In 2007, a violent protest broke out in Kolkata (formerly known as Calcutta) against Bangladeshi feminist author, physician and human rights activist, Taslima Nasreen. The demonstrations against Nasreen were a thinly veiled attempt to institute Islamic blasphemy laws and curtail freedom of speech.
Nasreen, who was born a Bangladeshi Muslim but chose atheism, had witnessed the horrific treatment of Islamic women in her medical practice, and advocated for freedom of expression, women’s rights, non-Muslim rights and abolition of shariah law. In 1993, she published a novel, Lajja (Shame) about a Hindu family persecuted by Muslims. The novel ignited a furor in the Muslim community, which called for a ban on the book and offered a bounty for her death. The novel was subsequently banned by Indian authorities. Nasreen was physically attacked, went into hiding and escaped from Bangladesh to Europe. After 10 years’ exile, she returned to the east and settled in Kolkata. Her Bangladeshi passport had been revoked and she waited several years for a visa to be able to visit India. While in Kolkata, she continued to write articles critical of Islam despite renewed threats and calls for her beheading.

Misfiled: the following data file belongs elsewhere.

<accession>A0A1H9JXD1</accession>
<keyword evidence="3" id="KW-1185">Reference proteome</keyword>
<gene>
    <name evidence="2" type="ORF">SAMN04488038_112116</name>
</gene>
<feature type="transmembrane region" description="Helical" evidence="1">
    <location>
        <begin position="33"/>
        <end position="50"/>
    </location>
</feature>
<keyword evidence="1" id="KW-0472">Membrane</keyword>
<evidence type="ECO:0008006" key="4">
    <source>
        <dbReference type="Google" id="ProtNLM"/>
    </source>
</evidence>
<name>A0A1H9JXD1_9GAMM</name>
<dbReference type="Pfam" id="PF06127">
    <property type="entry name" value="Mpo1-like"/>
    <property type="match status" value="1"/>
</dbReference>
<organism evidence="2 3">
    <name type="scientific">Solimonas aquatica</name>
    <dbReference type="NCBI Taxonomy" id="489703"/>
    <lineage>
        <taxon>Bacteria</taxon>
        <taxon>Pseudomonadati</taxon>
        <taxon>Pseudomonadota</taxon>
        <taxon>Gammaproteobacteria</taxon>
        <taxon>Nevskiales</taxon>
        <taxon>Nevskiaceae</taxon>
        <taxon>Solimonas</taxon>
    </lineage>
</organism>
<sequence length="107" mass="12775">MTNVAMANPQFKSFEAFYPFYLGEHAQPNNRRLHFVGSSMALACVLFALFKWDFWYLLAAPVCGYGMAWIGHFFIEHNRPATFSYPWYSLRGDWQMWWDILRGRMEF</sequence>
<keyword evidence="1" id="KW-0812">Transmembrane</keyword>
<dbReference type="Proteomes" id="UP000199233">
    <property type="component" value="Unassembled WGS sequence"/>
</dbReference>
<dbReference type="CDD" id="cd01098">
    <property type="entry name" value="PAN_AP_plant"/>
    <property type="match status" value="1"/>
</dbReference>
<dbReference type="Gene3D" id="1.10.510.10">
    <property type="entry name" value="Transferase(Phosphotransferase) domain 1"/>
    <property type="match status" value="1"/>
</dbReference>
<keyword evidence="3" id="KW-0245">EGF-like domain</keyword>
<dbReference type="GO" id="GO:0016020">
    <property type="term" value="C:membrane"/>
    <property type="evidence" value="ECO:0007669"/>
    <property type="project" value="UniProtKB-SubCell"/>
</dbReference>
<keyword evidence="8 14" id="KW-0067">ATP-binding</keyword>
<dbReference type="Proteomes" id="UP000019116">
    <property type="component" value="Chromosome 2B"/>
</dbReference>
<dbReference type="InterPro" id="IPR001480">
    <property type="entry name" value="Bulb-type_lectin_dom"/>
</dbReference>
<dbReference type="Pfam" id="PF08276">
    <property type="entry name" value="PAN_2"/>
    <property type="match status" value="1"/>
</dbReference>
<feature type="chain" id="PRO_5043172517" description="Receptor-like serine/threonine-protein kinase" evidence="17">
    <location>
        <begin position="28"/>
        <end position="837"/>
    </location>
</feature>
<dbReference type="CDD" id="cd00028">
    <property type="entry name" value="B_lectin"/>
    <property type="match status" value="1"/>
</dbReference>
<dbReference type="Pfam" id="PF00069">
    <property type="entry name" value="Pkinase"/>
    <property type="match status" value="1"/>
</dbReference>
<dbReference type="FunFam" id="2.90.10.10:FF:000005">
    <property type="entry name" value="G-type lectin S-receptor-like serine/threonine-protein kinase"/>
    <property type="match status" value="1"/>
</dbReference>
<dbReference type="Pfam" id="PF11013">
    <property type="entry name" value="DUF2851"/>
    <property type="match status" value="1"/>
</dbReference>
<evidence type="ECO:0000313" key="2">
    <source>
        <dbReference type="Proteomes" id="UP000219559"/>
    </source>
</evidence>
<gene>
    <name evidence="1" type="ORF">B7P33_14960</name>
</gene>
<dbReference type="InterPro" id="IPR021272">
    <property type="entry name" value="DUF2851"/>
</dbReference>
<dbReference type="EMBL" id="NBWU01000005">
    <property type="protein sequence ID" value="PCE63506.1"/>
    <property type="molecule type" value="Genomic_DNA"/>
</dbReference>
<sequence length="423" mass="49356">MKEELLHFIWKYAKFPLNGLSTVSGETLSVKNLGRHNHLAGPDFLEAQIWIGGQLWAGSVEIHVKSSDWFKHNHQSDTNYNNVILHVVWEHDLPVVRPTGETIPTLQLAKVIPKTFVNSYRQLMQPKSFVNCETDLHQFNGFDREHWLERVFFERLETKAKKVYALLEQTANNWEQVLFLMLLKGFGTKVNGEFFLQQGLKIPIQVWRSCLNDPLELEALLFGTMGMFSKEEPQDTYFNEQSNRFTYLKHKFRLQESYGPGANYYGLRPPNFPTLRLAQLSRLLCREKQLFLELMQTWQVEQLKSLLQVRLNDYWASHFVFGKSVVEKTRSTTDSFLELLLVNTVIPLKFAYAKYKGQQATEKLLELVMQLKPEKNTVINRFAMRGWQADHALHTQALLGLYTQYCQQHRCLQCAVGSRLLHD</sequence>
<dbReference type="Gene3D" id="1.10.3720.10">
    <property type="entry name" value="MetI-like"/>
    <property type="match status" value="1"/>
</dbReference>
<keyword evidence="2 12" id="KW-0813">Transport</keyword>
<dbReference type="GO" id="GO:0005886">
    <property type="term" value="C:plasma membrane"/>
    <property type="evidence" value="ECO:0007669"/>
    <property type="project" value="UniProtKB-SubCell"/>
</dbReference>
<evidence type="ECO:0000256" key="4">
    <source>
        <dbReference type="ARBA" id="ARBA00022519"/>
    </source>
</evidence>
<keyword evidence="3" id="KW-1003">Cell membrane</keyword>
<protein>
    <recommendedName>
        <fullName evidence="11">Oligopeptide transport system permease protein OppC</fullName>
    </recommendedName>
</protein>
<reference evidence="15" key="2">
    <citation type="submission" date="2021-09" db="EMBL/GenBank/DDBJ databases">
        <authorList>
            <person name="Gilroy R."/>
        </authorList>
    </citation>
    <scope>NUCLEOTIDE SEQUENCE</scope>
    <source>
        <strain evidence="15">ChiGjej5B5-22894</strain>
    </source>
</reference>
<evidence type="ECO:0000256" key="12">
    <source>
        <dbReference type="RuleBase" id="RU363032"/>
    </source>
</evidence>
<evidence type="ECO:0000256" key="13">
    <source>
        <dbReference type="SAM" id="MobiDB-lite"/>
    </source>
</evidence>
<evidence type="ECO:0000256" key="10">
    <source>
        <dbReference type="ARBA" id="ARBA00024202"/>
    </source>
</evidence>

In November 2007, a protest organized by militant Muslims against Nasreen led to riots as Muslims blocked traffic, pelted police and journalists, torched cars and damaged buses. Similar to the justification for the Charlie Hebdo murders in Paris, West Bengali Muslims protested the violation of shariah blasphemy law, which mandates death for anyone who dares to criticize Islam. The army was forced to intervene, Nasreen was placed under house arrest and later forced to leave the area. The banned Student Islamic Movement of India (SIMI) and the Pakistani Inter-Service Intelligence (ISI) were believed to have fostered the mayhem.
Laura Bates is a childless 28-year-old feminist who bemoans the “gender-based assumptions about girls” in society:
We must protect young girls
from sexism in primary school
. . . How often do we heedlessly shower little girls with platitudes about prettiness and looks, or comment on how “big and strong” their brothers are growing? We hear comments about the sweetness and politeness of daughters, while sons are proudly described as boisterous, instead.